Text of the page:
Nike courts controversy with Kaepernick ad
New York – Why do it?
Nike has touched off a furor by wading into football’s national anthem debate with an ad featuring Colin Kaepernick, the former 49ers quarterback who was the first athlete to kneel during “The Star-Spangled Banner” to protest police brutality against blacks and hasn’t played a game since 2016.
The ad copy reads: “Believe in something, even if it means sacrificing everything.”
The ad, part of Nike’s 30th anniversary “Just Do it” campaign, has outraged many. Online, people threatened boycotts and posted videos and photos of shoes set on fire, Nike gear thrown in the trash, and swoosh logos cut out of products.
Most big corporations steer clear of politics, and marketing experts disagreed Tuesday over whether the Kaepernick campaign is good business.
But some noted approvingly that it made a big splash and set Nike apart. And they said it could solidify Nike’s bond with athletes, especially black ones, an important consideration for a company that relies heavily on sports stars to endorse its products.
Brian Gordon, CEO of Engine Shop, a sports and entertainment marketing agency, said the ad is provocative but “authentic to who they are and the communities they represent and speak to,” including the athletes.
“Even in the face of potential backlash, they support their athlete partners, and that’s an incredibly powerful statement to the athlete community,” Gordon said.
Other athletes in the campaign include tennis star Serena Williams, New York Giants wide receiver Odell Beckham Jr. and Shaquem Griffin, a linebacker whose left hand was amputated when he was 4. But the Kaepernick ad struck a nerve, timed just before the NFL season kicks off on Thursday.
Nike did not return a request for comment about its strategy. Its stock closed down more than 3 percent Tuesday.
Neil Saunders, managing director of the data and analytics firm GlobalData, called the Kaepernick strategy “commercially imprudent.”
“Nike’s campaign will generate both attention and discussion which is, arguably, one of its central aims,” he said. “However, it is also a risky strategy in that it addresses, and appears to take sides on, a highly politicized issue. This means it could ultimately alienate and lose customers, which is not the purpose of a marketing campaign.”
But other experts think the strength of Nike’s brand will help it weather the storm and perhaps benefit from it, too. Nike is one of the world’s largest sports apparel companies, with $34.5 billion in revenue last year.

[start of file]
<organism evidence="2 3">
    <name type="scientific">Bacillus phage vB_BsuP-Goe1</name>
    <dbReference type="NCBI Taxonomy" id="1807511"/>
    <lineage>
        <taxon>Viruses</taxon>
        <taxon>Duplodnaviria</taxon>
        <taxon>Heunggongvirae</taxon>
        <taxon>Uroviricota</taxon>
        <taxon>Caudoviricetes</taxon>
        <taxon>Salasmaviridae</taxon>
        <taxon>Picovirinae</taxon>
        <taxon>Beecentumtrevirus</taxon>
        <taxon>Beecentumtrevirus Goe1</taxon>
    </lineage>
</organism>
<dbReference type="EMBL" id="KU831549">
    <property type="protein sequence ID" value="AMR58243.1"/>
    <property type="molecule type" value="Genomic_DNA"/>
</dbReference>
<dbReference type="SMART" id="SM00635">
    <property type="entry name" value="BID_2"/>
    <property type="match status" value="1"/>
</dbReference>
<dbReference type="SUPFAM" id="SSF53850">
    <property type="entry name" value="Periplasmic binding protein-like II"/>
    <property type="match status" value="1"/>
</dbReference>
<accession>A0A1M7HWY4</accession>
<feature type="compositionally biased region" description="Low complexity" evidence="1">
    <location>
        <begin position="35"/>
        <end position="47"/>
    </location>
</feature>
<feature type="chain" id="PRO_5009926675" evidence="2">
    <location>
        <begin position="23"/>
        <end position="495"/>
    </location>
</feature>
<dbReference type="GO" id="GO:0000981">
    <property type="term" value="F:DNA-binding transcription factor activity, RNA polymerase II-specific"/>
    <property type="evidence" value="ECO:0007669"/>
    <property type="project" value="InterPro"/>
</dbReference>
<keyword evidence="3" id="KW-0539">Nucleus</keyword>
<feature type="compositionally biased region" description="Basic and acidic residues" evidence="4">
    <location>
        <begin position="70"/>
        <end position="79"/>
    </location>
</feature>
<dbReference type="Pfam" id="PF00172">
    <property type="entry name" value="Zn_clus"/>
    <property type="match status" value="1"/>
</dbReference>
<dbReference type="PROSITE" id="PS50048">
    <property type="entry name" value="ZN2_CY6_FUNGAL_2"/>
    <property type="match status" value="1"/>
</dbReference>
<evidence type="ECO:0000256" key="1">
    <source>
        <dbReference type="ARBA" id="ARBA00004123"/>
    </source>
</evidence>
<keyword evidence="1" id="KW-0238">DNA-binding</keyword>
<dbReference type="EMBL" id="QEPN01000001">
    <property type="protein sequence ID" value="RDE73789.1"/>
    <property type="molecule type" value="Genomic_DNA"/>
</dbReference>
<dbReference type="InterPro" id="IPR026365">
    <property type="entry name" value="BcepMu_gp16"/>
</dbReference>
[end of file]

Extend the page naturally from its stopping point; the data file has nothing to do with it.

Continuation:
“What you stand for is almost as important as what you make,” said Allen Adamson, co-founder of marketing firm Metaforce. “It’s a polarized marketplace. No matter what you do, you offend some people. They’re focused on what they stand for, and if that upsets some users, so be it.”
Robert Passikoff, founder of marketing consultancy Brand Keys, said an ad like Nike’s will divide people, but the outrage won’t last.
“My guess is that the audience that is reacting so badly to this aren’t buying a lot of Nikes anyway,” he said. “They’ll move on to the next thing. Welcome to the 21st century.”
Nike, based in Beaverton, Oregon, has made waves before. An ad for the company’s sport hijab went viral in 2017. And a 2010 commercial featuring a voiceover by Tiger Woods’ late father when the golfer was trying to recover from a sex scandal drew mixed reviews.
In August, Nike made news when the French Open banned Williams’ Nike-branded black catsuit. Nike responded by posting an image of her on social media with the line “You can take the superhero out of her costume, but you can never take away her superpowers.”
Brands run the risk of a backlash in taking a political stand in their advertising.
Starbucks was mocked in 2015 for trying to start a discussion about race by writing the slogan “Race Together” on its cups. Pepsi ended up pulling a commercial that showed Kendall Jenner giving a Pepsi to a police officer; some said the ad trivialized the “Black Lives Matter” protests.
John Sweeney, sports communication professor at the University of North Carolina, said the Kaepernick ad was created to provoke people, and in that respect, it succeeded.
“You may have a negative reaction or a positive reaction, but you have a reaction,” he said. “They wanted something that would stop the presses and stop people in their places.”
For some, the ad has made them bigger fans of the brand.
“I think what Nike did was a tremendous step in fighting against the people who misunderstand the protests by Kaep and players,” said Seth Buchwalter, of Portland, Oregon, a lifelong Nike customer.
But Wesley Callaway, of Omaha, Nebraska, said he doesn’t agree with kneeling during the national anthem and thinks it is unfortunate Nike is featuring Kaepernick, though he said he doesn’t buy many Nike products and won’t make any changes in his shopping habits.
“I don’t mind them protesting brutality,” he said. “I just wish they wouldn’t do it during the anthem.”
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